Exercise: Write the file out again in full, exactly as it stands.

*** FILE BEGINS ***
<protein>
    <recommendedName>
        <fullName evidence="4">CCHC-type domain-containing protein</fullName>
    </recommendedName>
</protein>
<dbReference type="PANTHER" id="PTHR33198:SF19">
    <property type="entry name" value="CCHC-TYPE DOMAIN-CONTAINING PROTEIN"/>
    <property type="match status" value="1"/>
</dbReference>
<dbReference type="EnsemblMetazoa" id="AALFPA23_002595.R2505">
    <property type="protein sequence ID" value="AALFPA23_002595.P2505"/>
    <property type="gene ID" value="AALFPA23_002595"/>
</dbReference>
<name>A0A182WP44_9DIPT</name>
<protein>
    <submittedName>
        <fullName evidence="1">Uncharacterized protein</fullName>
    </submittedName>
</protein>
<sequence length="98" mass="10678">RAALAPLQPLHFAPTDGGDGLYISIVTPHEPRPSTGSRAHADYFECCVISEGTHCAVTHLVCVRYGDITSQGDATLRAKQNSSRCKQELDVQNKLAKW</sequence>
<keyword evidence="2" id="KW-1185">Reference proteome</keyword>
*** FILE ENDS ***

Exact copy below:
<protein>
    <recommendedName>
        <fullName evidence="4">CCHC-type domain-containing protein</fullName>
    </recommendedName>
</protein>
<dbReference type="PANTHER" id="PTHR33198:SF19">
    <property type="entry name" value="CCHC-TYPE DOMAIN-CONTAINING PROTEIN"/>
    <property type="match status" value="1"/>
</dbReference>
<dbReference type="EnsemblMetazoa" id="AALFPA23_002595.R2505">
    <property type="protein sequence ID" value="AALFPA23_002595.P2505"/>
    <property type="gene ID" value="AALFPA23_002595"/>
</dbReference>
<name>A0A182WP44_9DIPT</name>
<protein>
    <submittedName>
        <fullName evidence="1">Uncharacterized protein</fullName>
    </submittedName>
</protein>
<sequence length="98" mass="10678">RAALAPLQPLHFAPTDGGDGLYISIVTPHEPRPSTGSRAHADYFECCVISEGTHCAVTHLVCVRYGDITSQGDATLRAKQNSSRCKQELDVQNKLAKW</sequence>
<keyword evidence="2" id="KW-1185">Reference proteome</keyword>